The Father Crews we know
In the living room of his campus home, with a grand piano in one corner, stacks of paper piled in random disarray and afternoon sunlight streaming in a western window, the Rev. John Crews, until last week the executive director of Hanna Boys Center, recalled the moments immediately after he was called up for service in the Navy Reserve following the tragedy of 9/11.
“When the kids were told I would be gone indefinitely, one of them said, ‘But who’s going to buy me Slurpies?’” Crews stopped and blinked back tears.
“It was the first time since 1983 that I’d been away from the center,” he said, and then stopped again as his voice broke. He tapped his chest several times, as if freeing something inside, more tears formed and for a long moment he was silent, deeply moved.
“When I got to Pearl Harbor, something felt wrong. I was surrounded by people in uniform, but I suddenly realized I was lonely. I missed the kids, their young energy.” He paused again. “They have this genius for cutting to the quick. They’re not the least bit impressed by uniforms or stripes.”
That conversation unfolded three years ago and today John Crews is gone. But his spirit permeates the campus he supervised and inspired for nearly three decades. And to have observed the bond between John Crews and the 110 adolescents who, at any one time, called Hanna Boys Center home was to witness something both ordinary and sacred.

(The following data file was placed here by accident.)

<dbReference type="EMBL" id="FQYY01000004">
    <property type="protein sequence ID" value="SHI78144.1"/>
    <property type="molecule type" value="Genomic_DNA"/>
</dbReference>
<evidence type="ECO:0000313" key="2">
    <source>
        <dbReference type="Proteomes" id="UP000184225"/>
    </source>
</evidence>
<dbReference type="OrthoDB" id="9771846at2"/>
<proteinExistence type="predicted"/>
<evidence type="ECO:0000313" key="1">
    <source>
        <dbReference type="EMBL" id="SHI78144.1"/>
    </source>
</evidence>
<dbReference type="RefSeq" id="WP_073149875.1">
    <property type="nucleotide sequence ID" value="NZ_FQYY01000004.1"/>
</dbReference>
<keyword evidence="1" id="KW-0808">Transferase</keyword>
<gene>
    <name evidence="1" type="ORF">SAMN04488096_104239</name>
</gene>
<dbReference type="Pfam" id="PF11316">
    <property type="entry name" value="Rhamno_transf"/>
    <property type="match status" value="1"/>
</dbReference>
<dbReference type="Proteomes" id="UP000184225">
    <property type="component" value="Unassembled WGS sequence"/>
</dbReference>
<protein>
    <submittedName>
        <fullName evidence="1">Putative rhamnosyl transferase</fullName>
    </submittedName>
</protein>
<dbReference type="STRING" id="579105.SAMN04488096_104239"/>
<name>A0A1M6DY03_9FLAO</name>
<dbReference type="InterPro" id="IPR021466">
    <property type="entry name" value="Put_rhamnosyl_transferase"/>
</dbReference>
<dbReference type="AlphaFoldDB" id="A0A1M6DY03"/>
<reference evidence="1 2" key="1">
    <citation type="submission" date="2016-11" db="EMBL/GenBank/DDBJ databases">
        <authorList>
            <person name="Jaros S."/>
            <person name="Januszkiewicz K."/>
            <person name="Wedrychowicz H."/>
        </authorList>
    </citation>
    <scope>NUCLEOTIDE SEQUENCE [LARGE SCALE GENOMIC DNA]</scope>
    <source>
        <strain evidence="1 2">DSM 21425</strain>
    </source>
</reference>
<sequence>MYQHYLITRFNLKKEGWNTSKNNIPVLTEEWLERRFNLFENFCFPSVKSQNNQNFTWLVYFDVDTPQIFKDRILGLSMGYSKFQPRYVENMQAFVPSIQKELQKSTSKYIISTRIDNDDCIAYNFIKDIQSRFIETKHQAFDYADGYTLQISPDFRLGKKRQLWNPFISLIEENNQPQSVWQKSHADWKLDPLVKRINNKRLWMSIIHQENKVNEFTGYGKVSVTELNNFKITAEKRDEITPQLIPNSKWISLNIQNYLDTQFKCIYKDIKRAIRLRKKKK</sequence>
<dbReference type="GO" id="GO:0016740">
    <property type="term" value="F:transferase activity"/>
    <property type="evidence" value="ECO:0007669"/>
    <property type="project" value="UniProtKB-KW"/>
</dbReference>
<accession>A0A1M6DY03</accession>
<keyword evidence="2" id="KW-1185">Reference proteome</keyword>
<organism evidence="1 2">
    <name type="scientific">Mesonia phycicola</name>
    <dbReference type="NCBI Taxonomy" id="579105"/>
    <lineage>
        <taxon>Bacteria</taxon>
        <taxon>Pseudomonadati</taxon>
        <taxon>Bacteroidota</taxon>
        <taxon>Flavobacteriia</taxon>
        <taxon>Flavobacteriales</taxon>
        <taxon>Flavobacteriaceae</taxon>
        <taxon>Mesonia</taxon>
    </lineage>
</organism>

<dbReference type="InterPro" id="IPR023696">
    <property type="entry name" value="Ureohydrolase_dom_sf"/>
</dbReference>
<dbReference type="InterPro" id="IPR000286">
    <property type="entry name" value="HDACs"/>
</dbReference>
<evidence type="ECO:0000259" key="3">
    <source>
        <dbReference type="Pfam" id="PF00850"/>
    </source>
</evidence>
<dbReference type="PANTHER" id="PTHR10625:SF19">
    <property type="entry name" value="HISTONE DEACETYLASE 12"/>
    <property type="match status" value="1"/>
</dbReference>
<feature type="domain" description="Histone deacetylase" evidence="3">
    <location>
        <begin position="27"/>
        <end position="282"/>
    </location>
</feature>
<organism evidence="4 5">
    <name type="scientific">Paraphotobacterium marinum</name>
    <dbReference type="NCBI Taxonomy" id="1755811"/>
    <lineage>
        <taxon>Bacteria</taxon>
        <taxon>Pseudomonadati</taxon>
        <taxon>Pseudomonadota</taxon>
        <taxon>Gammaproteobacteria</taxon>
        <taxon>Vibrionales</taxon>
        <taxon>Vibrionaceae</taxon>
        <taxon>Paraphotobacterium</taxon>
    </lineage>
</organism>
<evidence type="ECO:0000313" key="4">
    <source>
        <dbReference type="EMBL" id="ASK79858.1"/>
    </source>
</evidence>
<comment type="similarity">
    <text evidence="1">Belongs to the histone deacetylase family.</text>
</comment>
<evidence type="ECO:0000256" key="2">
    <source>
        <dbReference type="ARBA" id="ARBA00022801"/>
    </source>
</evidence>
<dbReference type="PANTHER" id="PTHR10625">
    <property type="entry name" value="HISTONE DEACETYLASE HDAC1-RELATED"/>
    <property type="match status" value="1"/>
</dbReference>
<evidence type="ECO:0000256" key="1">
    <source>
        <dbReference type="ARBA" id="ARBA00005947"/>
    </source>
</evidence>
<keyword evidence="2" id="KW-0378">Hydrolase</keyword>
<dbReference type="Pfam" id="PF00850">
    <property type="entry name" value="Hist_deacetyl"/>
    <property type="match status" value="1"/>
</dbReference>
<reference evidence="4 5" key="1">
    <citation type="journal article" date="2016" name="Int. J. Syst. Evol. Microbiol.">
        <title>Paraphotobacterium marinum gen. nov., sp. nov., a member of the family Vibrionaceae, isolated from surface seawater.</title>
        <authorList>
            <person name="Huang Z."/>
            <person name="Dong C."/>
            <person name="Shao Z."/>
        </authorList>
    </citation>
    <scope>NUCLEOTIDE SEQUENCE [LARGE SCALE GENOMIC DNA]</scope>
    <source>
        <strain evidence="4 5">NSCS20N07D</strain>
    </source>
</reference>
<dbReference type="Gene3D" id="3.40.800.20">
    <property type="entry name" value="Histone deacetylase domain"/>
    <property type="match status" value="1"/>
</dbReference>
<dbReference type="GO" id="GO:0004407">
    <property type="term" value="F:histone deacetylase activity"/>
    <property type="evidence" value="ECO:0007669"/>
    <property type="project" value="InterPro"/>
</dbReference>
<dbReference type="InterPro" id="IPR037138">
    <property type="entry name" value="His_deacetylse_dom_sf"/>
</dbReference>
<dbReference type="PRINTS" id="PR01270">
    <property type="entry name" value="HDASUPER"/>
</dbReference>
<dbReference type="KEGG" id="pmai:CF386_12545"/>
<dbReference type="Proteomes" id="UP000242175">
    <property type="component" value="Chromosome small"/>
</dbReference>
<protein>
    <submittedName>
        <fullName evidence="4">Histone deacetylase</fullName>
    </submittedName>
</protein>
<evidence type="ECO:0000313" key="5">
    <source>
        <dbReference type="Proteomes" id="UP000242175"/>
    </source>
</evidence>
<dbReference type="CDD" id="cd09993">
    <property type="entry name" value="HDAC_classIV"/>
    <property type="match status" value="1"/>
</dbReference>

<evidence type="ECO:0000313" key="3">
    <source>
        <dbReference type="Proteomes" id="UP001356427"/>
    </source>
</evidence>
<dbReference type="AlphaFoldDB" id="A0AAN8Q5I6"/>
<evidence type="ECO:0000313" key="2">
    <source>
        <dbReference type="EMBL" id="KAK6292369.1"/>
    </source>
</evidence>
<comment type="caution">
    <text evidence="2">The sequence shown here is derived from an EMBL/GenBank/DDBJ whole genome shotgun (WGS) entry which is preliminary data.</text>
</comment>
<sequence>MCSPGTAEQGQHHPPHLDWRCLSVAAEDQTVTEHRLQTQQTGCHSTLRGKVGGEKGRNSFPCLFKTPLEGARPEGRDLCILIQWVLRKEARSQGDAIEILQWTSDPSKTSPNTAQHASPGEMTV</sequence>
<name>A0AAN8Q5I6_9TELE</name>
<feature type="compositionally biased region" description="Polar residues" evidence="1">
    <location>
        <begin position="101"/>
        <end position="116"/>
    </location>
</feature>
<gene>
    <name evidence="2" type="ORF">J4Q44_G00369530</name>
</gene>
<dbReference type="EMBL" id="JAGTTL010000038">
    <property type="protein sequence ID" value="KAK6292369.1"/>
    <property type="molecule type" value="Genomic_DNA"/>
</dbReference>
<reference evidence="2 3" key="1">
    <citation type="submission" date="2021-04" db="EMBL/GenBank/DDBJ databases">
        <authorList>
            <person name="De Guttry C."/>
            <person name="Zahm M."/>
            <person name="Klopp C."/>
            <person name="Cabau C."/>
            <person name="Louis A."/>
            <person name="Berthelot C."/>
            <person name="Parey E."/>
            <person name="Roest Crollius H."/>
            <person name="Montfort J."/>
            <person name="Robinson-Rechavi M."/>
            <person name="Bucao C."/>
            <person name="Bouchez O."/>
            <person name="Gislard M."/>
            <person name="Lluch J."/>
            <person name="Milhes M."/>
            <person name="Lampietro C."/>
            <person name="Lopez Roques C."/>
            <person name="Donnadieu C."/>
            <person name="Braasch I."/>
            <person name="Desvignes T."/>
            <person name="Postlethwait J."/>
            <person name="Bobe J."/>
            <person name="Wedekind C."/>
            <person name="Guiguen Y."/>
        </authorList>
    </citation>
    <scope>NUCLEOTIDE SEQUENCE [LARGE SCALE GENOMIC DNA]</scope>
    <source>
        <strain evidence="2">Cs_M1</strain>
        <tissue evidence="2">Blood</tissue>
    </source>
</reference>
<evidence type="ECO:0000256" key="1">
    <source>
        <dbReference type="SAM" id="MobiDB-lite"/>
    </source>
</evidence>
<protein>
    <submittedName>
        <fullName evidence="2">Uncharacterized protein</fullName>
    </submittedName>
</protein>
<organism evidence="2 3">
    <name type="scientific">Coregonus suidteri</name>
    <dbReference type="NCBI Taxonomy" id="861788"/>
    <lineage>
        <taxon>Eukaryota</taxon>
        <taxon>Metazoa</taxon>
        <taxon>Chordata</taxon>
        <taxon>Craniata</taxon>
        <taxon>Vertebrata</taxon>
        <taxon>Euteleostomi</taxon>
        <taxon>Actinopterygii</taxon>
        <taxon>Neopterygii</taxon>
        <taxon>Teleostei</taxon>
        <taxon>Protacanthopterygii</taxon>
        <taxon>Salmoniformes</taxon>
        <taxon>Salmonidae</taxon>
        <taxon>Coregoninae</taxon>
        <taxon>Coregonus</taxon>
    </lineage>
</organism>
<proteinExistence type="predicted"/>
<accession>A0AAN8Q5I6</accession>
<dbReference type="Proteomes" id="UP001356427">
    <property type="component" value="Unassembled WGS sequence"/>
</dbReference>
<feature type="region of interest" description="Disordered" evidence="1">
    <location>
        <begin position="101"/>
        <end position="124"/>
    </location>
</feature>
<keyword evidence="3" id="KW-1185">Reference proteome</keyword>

Crossing the campus, boys trailed in his wake, calling out to him, “Hey father, yo padre.”
He knew every boy by name, he knew every boy’s story and every boy knew him. He coached them, counseled them, taught them, preached to them, prayed with and for them, gave them a family and, after he helped them navigate successfully through high school, he opened doors and checkbooks to help them get into and through college.
Last week, an unsubstantiated allegation, more than 40 years old, involving an alleged victim of sexual misconduct who is now deceased, drove John Crews out of Hanna and out of the lives of those boys.
He left, by all accounts, without rancor, without protest, without bitterness – and without admission of guilt – because he understood the issue was far bigger than him and that no cloud of doubt should ever be allowed to linger over Hanna.
But from the safety of the sidelines, it is impossible to ignore the obvious irony when a priest of such profound grace and achievement is forced to exit a transformative ministry while, a few years earlier, a parish priest who would be criminally charged with multiple felony counts of child sexual abuse, managed to flee to Mexico because the Santa Rosa Diocese did not file a mandatory report in time.
We understand the reporting imperatives of the Catholic Church today. The Los Angeles Archdiocese has already paid $660 million to more than 500 victims sexually abused by priests, after knowingly protecting some of the worst offenders from legal intervention. We wish the church had acted responsibly years sooner.
We cannot judge the guilt or innocence of Father John Crews, but we can judge the legacy he leaves at Hanna. And by that standard, the man is a hero and an example of brotherly love to which we all can aspire.